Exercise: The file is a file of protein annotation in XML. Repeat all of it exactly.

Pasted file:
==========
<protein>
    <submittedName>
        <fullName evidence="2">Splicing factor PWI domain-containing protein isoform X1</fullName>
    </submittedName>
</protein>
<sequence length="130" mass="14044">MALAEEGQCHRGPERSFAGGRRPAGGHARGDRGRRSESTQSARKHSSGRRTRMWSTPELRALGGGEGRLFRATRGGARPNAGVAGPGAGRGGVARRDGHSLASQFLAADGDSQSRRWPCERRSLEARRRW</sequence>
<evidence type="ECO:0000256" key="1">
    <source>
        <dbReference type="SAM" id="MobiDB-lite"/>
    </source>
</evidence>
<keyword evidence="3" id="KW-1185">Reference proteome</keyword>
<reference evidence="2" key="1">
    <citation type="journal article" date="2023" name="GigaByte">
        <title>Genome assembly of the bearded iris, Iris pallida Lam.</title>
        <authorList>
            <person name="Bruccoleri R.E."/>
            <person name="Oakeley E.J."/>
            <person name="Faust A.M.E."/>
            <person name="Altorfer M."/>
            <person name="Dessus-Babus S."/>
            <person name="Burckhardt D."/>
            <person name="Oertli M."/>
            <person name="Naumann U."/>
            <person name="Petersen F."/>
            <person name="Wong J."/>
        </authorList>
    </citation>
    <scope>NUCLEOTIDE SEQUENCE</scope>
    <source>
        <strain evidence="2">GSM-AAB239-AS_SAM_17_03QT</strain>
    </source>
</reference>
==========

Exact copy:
<protein>
    <submittedName>
        <fullName evidence="2">Splicing factor PWI domain-containing protein isoform X1</fullName>
    </submittedName>
</protein>
<sequence length="130" mass="14044">MALAEEGQCHRGPERSFAGGRRPAGGHARGDRGRRSESTQSARKHSSGRRTRMWSTPELRALGGGEGRLFRATRGGARPNAGVAGPGAGRGGVARRDGHSLASQFLAADGDSQSRRWPCERRSLEARRRW</sequence>
<evidence type="ECO:0000256" key="1">
    <source>
        <dbReference type="SAM" id="MobiDB-lite"/>
    </source>
</evidence>
<keyword evidence="3" id="KW-1185">Reference proteome</keyword>
<reference evidence="2" key="1">
    <citation type="journal article" date="2023" name="GigaByte">
        <title>Genome assembly of the bearded iris, Iris pallida Lam.</title>
        <authorList>
            <person name="Bruccoleri R.E."/>
            <person name="Oakeley E.J."/>
            <person name="Faust A.M.E."/>
            <person name="Altorfer M."/>
            <person name="Dessus-Babus S."/>
            <person name="Burckhardt D."/>
            <person name="Oertli M."/>
            <person name="Naumann U."/>
            <person name="Petersen F."/>
            <person name="Wong J."/>
        </authorList>
    </citation>
    <scope>NUCLEOTIDE SEQUENCE</scope>
    <source>
        <strain evidence="2">GSM-AAB239-AS_SAM_17_03QT</strain>
    </source>
</reference>